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Chinese Corruption Party Undermines China's Stability

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Corruption is literally built into the foundations of modern China. The construction and infrastructure sectors are two of the most corrupt in country, putting at risk China's vaunted development, and also potentially endangering its neighbors.

All across China, everything from sidewalks to apartment buildings to megadams are compromised corruption.

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Apartment building in Shanghai falls over soon after completion, 2009

The corruption takes many forms. Pay-offs regularly turn up on contractors' budgets as 'public relations' fees. Bribery is often used to bypass safety standards and illegally acquire land. Corrupt local officials ignore zoning laws and allow building in danger locations, like flood plains. Cheaper, lower standard materials are substituted for the mandated safer alternatives. Public bidding on projects is often predetermined. Inspectors are bribed.

According to Jay Hoenig, former Chair of the American Chamber of
Commerce in Shanghai and current COO, Asia-Pacific, for Hill and Associates:

In a recent survey, 84% of companies reported at least one asset-protection fraud in the past three years. In China, 96% of companies reported such fraud. Of these cases, 41% of China's bribery cases were in construction, with 91% of companies suffering losses from corruption or fraud in the last three years. In fact, construction in China is always ranked first in size and frequency of fraud, ahead of defense, oil and gas and banking and finance.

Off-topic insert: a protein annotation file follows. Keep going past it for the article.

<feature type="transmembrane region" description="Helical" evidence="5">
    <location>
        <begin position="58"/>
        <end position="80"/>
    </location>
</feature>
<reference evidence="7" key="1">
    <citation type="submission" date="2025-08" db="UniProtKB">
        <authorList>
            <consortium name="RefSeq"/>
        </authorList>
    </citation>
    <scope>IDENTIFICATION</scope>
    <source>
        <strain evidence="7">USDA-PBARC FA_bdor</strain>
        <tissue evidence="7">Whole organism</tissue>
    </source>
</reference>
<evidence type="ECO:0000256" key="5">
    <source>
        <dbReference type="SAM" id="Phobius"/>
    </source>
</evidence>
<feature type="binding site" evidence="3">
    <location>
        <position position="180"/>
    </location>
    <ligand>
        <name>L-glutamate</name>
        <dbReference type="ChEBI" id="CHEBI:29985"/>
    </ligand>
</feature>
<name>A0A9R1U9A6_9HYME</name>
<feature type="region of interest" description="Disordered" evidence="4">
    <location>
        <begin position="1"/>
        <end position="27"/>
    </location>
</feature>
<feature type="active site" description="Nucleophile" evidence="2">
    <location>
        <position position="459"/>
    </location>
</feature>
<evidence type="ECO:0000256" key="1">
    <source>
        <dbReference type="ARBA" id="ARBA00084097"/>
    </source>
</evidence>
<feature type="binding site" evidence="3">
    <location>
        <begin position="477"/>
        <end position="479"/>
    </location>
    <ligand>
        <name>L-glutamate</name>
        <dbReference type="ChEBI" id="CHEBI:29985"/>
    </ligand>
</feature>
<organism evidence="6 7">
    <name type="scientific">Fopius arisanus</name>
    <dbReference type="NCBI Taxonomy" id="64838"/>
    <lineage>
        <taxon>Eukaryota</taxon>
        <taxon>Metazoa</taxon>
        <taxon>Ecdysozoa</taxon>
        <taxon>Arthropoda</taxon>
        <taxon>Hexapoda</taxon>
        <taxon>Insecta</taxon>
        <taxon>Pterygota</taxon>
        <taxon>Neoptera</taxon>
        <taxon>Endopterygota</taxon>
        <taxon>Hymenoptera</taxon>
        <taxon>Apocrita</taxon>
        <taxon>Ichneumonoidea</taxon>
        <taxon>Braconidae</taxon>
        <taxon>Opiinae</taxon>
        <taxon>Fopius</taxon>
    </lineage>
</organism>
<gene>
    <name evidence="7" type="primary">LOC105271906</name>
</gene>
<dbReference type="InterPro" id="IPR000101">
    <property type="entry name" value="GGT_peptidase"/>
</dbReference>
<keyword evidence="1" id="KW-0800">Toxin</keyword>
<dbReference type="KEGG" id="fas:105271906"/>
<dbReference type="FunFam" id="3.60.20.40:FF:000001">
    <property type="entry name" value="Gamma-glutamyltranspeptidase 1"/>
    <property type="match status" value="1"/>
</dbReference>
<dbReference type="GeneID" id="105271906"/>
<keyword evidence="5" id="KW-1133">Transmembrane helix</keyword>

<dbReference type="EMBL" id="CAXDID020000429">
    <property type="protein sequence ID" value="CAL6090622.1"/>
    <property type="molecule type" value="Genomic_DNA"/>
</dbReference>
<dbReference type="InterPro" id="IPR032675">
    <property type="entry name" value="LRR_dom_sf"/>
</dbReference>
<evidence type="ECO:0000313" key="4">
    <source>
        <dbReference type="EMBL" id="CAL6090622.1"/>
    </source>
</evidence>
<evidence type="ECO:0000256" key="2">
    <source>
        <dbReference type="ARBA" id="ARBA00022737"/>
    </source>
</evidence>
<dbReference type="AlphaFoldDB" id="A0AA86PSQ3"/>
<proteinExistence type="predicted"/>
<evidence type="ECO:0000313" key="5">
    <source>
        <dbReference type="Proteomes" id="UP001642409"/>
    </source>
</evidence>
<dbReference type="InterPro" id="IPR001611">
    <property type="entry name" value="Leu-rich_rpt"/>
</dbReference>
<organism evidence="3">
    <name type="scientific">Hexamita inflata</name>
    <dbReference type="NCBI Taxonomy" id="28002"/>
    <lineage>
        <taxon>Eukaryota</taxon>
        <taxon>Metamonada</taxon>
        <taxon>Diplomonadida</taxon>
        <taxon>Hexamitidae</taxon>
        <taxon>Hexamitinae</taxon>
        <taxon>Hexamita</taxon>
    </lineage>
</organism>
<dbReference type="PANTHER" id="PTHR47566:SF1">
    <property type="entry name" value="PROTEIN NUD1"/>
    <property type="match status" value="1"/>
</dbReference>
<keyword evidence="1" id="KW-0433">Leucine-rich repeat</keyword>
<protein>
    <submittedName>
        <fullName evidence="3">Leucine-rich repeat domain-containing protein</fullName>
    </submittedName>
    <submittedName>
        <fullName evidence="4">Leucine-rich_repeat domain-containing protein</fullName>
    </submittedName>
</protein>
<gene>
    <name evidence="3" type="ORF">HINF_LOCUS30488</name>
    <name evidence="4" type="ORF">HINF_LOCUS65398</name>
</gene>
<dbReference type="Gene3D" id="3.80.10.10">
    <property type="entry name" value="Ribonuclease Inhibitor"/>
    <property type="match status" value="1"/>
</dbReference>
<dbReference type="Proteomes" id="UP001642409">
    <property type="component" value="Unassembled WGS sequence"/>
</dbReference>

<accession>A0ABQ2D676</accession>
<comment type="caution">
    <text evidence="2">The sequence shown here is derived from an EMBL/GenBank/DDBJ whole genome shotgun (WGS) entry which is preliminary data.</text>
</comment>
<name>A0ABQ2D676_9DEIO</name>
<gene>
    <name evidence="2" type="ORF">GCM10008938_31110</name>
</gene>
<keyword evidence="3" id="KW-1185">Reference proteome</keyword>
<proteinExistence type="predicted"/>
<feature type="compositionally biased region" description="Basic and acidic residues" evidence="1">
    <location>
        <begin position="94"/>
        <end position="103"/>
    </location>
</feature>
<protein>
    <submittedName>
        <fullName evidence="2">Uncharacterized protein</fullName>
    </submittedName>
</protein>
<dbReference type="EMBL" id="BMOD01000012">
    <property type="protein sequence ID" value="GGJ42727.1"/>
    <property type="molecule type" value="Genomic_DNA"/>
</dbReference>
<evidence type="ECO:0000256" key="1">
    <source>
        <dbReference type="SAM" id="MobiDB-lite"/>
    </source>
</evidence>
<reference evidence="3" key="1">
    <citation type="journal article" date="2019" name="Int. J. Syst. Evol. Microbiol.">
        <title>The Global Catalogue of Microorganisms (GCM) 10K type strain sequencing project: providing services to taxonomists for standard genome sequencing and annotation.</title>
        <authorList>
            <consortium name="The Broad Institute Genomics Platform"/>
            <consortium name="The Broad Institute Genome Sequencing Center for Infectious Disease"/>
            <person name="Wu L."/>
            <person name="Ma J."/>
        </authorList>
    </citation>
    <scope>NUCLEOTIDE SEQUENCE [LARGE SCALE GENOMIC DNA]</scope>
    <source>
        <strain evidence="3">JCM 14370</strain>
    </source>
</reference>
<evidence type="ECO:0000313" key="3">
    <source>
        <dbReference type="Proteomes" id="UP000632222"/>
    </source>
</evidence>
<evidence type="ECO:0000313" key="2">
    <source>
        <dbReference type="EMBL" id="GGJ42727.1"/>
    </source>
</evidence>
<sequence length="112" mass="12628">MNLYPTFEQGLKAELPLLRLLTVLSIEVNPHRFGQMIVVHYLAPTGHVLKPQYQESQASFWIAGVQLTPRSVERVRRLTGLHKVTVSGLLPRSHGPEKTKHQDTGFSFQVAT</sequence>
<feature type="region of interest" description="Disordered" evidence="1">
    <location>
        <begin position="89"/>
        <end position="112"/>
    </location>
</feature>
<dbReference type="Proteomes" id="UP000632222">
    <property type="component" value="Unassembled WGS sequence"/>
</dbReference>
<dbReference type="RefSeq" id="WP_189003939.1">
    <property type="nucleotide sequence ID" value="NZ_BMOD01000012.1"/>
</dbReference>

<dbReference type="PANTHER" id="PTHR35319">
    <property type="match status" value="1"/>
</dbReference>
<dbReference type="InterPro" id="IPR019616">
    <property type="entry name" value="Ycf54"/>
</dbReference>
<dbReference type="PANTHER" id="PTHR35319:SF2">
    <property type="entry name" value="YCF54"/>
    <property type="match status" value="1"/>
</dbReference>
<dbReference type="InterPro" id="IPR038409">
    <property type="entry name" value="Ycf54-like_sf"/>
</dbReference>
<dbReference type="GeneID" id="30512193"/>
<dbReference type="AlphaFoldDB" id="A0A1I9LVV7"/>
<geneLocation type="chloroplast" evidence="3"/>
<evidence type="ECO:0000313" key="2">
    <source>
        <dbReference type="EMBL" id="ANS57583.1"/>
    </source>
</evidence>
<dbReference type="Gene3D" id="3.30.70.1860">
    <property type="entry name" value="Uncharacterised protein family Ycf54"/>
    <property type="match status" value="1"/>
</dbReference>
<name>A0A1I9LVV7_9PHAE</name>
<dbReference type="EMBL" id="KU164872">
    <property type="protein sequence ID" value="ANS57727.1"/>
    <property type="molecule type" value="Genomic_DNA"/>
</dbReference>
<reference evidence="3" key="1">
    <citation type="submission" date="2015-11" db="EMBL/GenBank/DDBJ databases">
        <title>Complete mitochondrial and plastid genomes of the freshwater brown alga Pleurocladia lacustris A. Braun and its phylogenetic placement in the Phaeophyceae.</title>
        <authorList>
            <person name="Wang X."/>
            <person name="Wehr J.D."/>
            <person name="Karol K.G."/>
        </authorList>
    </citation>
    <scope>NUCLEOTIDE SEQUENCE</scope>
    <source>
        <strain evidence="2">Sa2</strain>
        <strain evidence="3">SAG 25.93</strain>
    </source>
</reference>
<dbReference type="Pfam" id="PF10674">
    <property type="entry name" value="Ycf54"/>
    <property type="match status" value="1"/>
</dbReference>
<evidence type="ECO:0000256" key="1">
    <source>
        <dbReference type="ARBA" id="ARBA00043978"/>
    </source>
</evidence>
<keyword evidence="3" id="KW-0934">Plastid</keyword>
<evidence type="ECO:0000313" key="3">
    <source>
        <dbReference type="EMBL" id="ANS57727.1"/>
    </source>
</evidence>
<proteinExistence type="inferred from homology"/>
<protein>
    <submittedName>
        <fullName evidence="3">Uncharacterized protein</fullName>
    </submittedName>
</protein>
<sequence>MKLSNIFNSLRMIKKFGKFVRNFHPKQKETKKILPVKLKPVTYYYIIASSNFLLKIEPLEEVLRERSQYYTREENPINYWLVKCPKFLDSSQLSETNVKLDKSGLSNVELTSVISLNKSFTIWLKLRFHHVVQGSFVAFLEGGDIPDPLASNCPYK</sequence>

In construction in China, 70% of projects are not completed on time, 73% are over budget and up to 20% of capital cost is wasted due to fraud, theft and negligence. One senior Chinese official even stated that 40% of China's construction projects are "out of control" with regard to health, safety and corruption.

China knows it has a problem. In the two years ending in December 2011, a total of 15,109 Chinese officials were punished for construction-related corruption or dereliction of duty. But the corruption is so endemic, that those numbers barely scratch the surface.

Examples abound. During the Sichuan earthquake of 2008 over 7,000 schoolrooms and dormitories collapsed, killing thousands of children. Meanwhile, in many locations, the nearby Government buildings survived the quake intact. The suspicion was that the officials made sure that proper procedures were followed where they lived and worked, but they took bribes and cut corners elsewhere.

Promised enquiries into the link between corruption and the child deaths were either not done, or not made public, and some grieving parents who tried to pursue complaints were persecuted.

At the same time that ground level stability is being compromised by pervasive corruption, top down Government diktats are resulting in the construction of vast, complex infrastructure projects that are reshaping entire ecosystems. China's approach to development has included large-scale engineering projects that connote a driving ideology that the natural environment can be controlled though engineering.

For example, engineer Professor Liu Zihui, described the idea behind China's major North-South canal as: "I don't feel we are conquering nature. We think nature itself isn't very fair. God isn't fair. Why is that? He's given Southern China so much water but given the North so little. It's good land -- nice flat land -- up there. But it's got so little water. So we say, as God isn't fair, we are trying to balance out God's unfairness."